— Parents in Fond du Lac County can host underage
drinkers in their homes without running afoul of a local
prohibition, a state appeals court ruled Wednesday.
District Court of Appeals ruled the county's ordinance is
invalid because it's stricter than a state law that blocks
adults from hosting underage drinkers only in taverns and
liquor stores. The ruling could invalidate similarly
worded local anti-hosting ordinances across the state.
like this send a mixed message on the importance of the
21-year-old drinking age and what municipalities can do to
combat underage drinking," said Frank Harris,
national director of state government affairs for Mothers
Against Drunk Drivers. "Hosting laws are supposed to
make parents think twice before throwing an underage
drinking party for their kids."
ruling stems from a case involving a Van Dyne man named
Stuart Muche. He was cited in June 2015 with violating
Fond du Lac County's ordinance against adults hosting
underage drinkers in their residences after underage
people began drinking at a graduation party he threw for
his son. Muche was assessed a $1,000 forfeiture.
on appeal that the local ordinance was invalid because it
doesn't conform with a state law that bars adults from
hosting underage drinkers on a premises that the adult
owns or controls. He contended that statutes define
premises in this context as an area described in a license
or permit — namely, a tavern or a liquor store.
appellate court agreed with him, ruling 3-0 that Fond du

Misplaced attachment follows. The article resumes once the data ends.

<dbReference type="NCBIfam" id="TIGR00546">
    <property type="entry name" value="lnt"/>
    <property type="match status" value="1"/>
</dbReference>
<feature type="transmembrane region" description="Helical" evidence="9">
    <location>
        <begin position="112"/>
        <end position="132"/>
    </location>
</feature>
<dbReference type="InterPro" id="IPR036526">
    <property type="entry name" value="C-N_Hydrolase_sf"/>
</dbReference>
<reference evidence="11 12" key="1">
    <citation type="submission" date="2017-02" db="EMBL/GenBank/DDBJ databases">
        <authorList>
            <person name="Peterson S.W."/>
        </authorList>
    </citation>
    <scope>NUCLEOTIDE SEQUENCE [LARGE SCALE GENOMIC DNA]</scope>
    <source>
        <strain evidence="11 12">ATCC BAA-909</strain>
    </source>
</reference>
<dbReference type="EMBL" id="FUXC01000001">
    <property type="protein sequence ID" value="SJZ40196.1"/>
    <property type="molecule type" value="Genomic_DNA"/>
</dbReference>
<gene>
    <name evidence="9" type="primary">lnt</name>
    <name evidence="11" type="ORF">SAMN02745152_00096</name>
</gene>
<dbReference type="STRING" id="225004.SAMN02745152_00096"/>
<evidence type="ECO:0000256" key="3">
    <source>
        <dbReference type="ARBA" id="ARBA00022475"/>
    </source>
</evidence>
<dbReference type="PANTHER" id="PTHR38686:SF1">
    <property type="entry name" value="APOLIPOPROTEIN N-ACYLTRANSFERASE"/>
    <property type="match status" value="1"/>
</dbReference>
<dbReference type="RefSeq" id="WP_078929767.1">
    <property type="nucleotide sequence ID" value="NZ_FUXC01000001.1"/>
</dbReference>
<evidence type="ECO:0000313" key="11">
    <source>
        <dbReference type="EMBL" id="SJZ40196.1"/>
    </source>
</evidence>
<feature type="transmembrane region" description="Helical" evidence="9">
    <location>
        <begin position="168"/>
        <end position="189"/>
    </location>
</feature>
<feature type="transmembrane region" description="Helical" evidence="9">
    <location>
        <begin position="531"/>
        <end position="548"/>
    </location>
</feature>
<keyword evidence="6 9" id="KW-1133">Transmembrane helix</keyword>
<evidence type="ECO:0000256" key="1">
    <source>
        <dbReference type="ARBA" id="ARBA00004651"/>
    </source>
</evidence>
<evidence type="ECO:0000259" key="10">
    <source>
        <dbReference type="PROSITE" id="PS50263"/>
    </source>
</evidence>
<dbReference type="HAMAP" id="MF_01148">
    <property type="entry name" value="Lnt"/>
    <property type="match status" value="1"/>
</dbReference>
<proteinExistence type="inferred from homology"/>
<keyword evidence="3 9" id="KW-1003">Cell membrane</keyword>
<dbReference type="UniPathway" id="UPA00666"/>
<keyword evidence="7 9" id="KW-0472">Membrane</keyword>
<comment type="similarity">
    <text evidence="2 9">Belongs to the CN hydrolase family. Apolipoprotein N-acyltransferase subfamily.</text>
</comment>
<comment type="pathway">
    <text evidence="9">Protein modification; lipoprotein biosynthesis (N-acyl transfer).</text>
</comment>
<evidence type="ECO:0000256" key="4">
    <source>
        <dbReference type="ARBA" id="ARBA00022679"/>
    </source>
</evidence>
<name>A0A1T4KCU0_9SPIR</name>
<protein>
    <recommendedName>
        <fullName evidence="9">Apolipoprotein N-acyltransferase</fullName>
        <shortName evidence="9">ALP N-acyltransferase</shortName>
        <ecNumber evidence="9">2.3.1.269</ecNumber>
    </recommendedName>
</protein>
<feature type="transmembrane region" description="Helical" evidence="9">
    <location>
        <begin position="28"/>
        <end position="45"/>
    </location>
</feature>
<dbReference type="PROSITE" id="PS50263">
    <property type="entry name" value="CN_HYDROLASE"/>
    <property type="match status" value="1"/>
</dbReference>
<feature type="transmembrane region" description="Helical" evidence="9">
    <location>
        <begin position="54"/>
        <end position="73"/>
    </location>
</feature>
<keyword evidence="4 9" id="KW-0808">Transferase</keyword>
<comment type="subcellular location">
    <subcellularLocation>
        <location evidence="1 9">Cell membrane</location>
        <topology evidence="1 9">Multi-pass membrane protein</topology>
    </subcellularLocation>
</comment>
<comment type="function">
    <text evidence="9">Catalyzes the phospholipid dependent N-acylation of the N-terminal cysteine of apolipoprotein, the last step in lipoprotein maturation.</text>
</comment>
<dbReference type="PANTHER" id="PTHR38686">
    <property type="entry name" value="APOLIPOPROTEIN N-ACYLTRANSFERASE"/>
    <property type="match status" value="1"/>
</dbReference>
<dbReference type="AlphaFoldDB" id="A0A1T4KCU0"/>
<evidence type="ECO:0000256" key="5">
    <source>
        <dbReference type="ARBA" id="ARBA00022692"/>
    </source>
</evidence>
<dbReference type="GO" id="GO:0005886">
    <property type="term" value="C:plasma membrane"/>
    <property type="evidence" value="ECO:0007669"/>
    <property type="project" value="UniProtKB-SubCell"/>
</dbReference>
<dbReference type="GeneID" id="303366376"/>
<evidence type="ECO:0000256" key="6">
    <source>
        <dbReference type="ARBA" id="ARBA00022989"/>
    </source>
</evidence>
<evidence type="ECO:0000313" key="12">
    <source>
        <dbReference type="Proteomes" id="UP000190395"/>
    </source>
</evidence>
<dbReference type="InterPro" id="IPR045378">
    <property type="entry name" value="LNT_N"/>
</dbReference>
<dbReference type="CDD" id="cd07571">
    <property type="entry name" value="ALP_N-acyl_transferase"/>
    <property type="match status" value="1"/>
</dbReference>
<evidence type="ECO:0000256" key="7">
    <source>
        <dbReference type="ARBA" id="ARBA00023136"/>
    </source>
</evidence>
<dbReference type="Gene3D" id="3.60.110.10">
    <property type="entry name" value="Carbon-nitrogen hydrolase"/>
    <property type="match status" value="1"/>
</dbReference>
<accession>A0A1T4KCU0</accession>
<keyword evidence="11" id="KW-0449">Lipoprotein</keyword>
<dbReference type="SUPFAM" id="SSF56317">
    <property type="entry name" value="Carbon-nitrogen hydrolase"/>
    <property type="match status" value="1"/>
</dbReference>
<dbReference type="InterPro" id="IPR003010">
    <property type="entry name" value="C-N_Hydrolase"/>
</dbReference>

Lac's definition improperly goes beyond the state law.
also found that the ordinance's penalties don't conform
with state law, noting that the ordinance prescribes
forfeitures ranging from $1,000 to $5,000 while under
state law a first offense carries a maximum forfeiture of
$500. The court said local penalties can't exceed state
Paul Reilly wrote in a concurring opinion that he believes
the ordinance doesn't conform with the state law because
of the discrepancy between forfeiture amounts but the case
should have been resolved on that basis alone and delving
into an analysis of the premises definition was
conclude that (state law) is only violated if the adult
owns a liquor store or tavern and allows an underage party
to occur at the store or tavern is the wrong reading ...
and is clearly not what the Legislature wrote or
intended," Reilly wrote.
Lac County Assistant District Attorney Curtis Borsheim,
who handled the appeal for the county, didn't immediately
respond to a voicemail left at his office Wednesday
Wisconsin Counties Association filed briefs in the case
supporting the local ordinance. The association's
attorney, Patrick Henneger, declined comment. A message
left at WCA's offices wasn't immediately returned.